With its ancient history, medicinal qualities, and nutritional value, the simple, venerable fig deserves more recognition. There are hundreds of different varieties, all from the mulberry family, but the most commonly known include Black Mission, Brown Turkey, and Kadota figs. Fig bushes, some of which can live for more than a century, thrive in hot, dry climates and have two seasons. Depending on the part of the world, the first harvest typically happens in early summer and the second, late August through the end of autumn.

For such small fruits, figs are an incredible source of fiber and natural sugars. The entire fruit is edible, packed with immune-boosting Vitamins A and C, potassium, calcium, and magnesium. They’re also an excellent anti-inflammatory food that aids in digestion, promotes healthy skin, and balances glucose levels. The leaves, which are also edible, can be dried for use in herbal teas.

So, next time you pluck them from your garden or buy them at the local farmers’ market, don’t overlook the variety and versatility this unassuming fruit has to offer. Consider the following recipes as a way to get more creative in the kitchen and take your fig know-how up a notch. Fresh, dried, roasted, grilled, or preserved - any way you prepare them your next summer picnic guests will thank you.


Apple Fig Tea

Why We Love It: Summertime is the season for cold, refreshing beverages and this fruity tea is a great alternative to sugary sodas and lemonades. Throw in a few healthy garnishes and it can be customized to suit every taste.

Makes 6 Servings
Recipe developer: Maria, @shelovesbiscotti


  • 8 cups water
  • 3-4 apples (washed and quartered)
  • 6-8 dried figs
  • Lemon wedge (optional)
  • Honey (optional)
  • Cinnamon stick (optional)


  1. Place apples and figs in a large pot and bring to a boil. Reduce heat and let simmer for an hour or so. Strain.
  2. Serve hot or as an iced beverage. For something different, boost the flavor with a lemon wedge, dash of honey, or cinnamon stick.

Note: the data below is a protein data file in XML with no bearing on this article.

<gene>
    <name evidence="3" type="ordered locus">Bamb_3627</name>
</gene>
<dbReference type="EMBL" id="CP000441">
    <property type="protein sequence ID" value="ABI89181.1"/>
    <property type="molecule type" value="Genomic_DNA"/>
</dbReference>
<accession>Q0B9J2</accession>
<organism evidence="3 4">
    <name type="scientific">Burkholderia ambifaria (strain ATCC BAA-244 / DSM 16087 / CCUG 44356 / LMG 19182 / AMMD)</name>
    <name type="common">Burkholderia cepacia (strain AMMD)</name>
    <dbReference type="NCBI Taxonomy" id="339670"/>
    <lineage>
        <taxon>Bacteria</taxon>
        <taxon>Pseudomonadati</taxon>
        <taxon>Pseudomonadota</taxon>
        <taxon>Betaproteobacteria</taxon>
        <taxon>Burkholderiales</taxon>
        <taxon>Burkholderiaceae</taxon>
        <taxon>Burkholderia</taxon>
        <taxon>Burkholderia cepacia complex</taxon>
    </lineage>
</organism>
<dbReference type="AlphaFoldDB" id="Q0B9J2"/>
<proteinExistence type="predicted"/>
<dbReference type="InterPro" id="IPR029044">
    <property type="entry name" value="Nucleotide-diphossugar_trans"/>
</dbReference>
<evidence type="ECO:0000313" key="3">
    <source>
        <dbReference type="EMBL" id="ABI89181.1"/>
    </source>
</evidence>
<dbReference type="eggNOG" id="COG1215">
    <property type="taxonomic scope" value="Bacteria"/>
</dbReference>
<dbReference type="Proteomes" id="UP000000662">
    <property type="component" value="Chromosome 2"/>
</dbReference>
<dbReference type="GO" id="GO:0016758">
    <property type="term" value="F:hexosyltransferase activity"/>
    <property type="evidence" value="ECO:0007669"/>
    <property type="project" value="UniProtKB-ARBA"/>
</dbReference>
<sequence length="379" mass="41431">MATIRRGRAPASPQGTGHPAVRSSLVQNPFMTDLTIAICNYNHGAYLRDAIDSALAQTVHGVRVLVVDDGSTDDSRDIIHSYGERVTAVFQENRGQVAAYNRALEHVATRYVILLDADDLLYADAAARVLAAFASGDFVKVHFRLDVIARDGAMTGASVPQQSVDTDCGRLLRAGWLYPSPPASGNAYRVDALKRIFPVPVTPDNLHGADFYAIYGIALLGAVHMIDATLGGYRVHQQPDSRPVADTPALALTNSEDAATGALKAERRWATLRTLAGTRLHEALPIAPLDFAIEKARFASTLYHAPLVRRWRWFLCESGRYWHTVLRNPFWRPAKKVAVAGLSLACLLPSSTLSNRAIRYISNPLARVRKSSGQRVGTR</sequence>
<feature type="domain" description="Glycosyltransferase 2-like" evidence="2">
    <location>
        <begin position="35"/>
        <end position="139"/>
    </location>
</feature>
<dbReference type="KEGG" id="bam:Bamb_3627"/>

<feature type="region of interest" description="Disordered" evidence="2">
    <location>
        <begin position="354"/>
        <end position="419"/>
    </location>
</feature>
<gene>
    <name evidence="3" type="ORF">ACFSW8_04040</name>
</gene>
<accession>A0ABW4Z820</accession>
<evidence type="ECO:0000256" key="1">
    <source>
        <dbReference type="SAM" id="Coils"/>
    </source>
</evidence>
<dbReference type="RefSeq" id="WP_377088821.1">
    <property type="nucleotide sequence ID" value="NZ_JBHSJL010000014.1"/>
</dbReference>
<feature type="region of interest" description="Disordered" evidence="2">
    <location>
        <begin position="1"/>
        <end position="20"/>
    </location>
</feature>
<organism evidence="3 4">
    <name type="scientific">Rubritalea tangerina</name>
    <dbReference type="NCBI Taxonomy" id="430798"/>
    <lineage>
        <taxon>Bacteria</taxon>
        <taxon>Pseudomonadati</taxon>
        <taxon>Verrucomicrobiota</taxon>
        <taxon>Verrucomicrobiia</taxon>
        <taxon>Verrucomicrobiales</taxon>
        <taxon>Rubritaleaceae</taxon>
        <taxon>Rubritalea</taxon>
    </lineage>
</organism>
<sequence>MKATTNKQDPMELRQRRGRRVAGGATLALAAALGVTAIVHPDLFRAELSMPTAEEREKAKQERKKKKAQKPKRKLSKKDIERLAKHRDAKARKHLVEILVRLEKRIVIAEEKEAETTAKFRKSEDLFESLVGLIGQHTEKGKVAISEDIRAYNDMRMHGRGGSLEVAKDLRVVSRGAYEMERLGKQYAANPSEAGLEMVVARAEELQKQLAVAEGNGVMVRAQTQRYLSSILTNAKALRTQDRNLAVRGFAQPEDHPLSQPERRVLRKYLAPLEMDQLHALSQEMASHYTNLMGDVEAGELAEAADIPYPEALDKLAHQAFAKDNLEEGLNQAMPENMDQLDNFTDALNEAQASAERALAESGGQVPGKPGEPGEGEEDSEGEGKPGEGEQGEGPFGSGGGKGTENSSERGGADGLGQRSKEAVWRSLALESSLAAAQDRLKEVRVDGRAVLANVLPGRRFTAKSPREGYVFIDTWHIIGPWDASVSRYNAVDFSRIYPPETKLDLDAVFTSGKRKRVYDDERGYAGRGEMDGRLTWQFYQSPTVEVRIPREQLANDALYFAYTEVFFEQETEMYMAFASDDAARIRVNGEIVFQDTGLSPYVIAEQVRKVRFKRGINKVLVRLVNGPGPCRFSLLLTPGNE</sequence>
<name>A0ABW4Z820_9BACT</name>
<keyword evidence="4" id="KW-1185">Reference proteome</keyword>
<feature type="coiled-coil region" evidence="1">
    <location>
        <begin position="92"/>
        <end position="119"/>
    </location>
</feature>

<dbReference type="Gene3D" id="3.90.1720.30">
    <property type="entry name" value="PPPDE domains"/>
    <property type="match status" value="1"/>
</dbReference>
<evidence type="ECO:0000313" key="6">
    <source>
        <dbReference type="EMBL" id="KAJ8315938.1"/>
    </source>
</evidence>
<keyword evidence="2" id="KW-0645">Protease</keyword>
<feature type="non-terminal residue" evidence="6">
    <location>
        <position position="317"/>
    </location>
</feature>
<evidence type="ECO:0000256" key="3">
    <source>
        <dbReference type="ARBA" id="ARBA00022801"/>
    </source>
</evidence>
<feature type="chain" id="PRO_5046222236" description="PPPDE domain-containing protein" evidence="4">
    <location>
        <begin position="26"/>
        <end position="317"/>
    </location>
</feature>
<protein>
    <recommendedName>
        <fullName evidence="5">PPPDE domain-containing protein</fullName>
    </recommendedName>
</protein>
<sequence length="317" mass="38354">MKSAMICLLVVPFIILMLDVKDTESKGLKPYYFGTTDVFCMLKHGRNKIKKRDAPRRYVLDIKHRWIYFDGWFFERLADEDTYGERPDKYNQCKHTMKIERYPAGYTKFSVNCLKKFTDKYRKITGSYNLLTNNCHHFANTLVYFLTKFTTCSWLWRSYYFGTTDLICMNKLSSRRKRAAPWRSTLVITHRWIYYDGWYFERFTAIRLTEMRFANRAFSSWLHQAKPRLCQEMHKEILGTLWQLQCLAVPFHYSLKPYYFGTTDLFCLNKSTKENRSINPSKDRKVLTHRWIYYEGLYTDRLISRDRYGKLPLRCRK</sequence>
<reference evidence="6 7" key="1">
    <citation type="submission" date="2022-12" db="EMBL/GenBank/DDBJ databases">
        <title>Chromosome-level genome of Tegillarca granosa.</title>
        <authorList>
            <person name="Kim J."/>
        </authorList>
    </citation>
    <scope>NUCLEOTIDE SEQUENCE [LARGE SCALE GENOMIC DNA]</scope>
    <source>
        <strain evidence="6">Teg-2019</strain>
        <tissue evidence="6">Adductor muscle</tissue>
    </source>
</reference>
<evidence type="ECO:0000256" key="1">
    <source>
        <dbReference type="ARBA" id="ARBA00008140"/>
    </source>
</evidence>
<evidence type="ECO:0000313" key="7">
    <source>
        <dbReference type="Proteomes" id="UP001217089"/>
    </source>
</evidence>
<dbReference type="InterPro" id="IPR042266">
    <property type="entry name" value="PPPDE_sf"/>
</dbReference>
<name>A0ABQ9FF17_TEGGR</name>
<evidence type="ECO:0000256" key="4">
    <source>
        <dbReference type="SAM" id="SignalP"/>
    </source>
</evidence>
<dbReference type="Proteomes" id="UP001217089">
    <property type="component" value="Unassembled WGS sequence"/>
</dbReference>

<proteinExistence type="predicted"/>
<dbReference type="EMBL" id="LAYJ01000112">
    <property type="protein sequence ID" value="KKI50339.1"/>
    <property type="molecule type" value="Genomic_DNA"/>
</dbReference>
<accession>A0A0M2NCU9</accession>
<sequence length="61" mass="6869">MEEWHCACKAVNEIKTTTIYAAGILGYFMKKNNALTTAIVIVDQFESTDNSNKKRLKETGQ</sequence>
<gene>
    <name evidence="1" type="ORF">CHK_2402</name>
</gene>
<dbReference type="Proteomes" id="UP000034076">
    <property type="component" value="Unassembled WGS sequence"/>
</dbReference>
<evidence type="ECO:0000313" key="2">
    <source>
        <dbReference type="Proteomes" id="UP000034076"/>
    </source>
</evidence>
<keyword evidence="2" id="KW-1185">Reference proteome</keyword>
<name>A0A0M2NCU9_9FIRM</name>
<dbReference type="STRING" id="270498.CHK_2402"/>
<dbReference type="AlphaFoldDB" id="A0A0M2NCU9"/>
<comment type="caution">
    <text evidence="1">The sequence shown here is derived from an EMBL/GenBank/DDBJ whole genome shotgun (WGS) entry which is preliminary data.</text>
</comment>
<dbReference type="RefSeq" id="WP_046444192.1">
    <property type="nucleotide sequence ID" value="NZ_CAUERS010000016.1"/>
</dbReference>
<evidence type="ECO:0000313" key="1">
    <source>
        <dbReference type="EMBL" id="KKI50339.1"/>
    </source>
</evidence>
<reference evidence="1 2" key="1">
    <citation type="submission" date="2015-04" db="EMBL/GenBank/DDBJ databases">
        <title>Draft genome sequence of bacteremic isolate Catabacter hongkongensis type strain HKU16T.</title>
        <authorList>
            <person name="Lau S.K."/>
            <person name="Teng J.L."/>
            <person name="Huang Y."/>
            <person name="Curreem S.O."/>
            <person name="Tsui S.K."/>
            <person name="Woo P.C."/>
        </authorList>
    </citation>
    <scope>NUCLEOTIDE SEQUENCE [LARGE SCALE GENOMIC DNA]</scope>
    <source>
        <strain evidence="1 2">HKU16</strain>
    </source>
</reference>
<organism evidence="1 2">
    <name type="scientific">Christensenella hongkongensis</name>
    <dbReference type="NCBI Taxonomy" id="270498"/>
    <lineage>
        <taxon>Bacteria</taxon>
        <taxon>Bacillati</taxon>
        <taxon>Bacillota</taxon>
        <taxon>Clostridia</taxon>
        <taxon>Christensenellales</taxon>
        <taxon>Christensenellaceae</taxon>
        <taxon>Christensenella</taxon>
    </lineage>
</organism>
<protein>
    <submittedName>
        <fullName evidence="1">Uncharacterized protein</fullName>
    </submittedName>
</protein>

Dinner at the Zoo
Dinner at the Zoo

Roasted Figs with Ice Cream

Why We Love It: Eating clean doesn’t mean you can’t still indulge in delicious desserts. With naturally sweet figs as the topping that next bowl of ice cream won’t be boring.
Makes 4 Servings
Recipe maker: Sara, Dinner at the Zoo


  • 2 tablespoons sugar
  • ½ teaspoon ground cinnamon
  • ½ teaspoon ground ginger
  • ⅛ teaspoon ground cloves
  • 8 ripe figs (halved lengthwise)
  • 1 ⅓ cups vanilla ice cream
  • ¼ cup blanched hazelnuts (toasted, coarsely chopped)


  1. Preheat broiler. Line a large baking sheet with foil. In a bowl, mix all of the dry ingredients.
  2. Dip figs, cut side down, in sugar mixture and coat generously. Place on baking pan, cut side up, and broil for about 4 minutes, until sugar caramelized.
  3. Add to dairy-free vanilla ice cream and sprinkle with hazelnuts.

Five-Minute Fig Salad

Why We Love It: Light fare like salads are a perfect meal option when the weather is warm. This recipe is simple and easy and only takes a few minutes to create.
Makes 4 Servings
Recipe maker: Sarah, @SnixyKitchen


  • 5 ounces arugula
  • ½ cup dried figs
  • ⅓ cup slivered almonds (toasted)
  • ¼ cup fresh parmesan (grated)
  • 1-2 tablespoons lemon juice
  • 1-2 tablespoons olive oil
  • Salt


  1. Toss the arugula in a mixture of olive oil, lemon juice, and salt, as desired.
  2. Add figs, parmesan, and almonds. Coat evenly once more. Serve.

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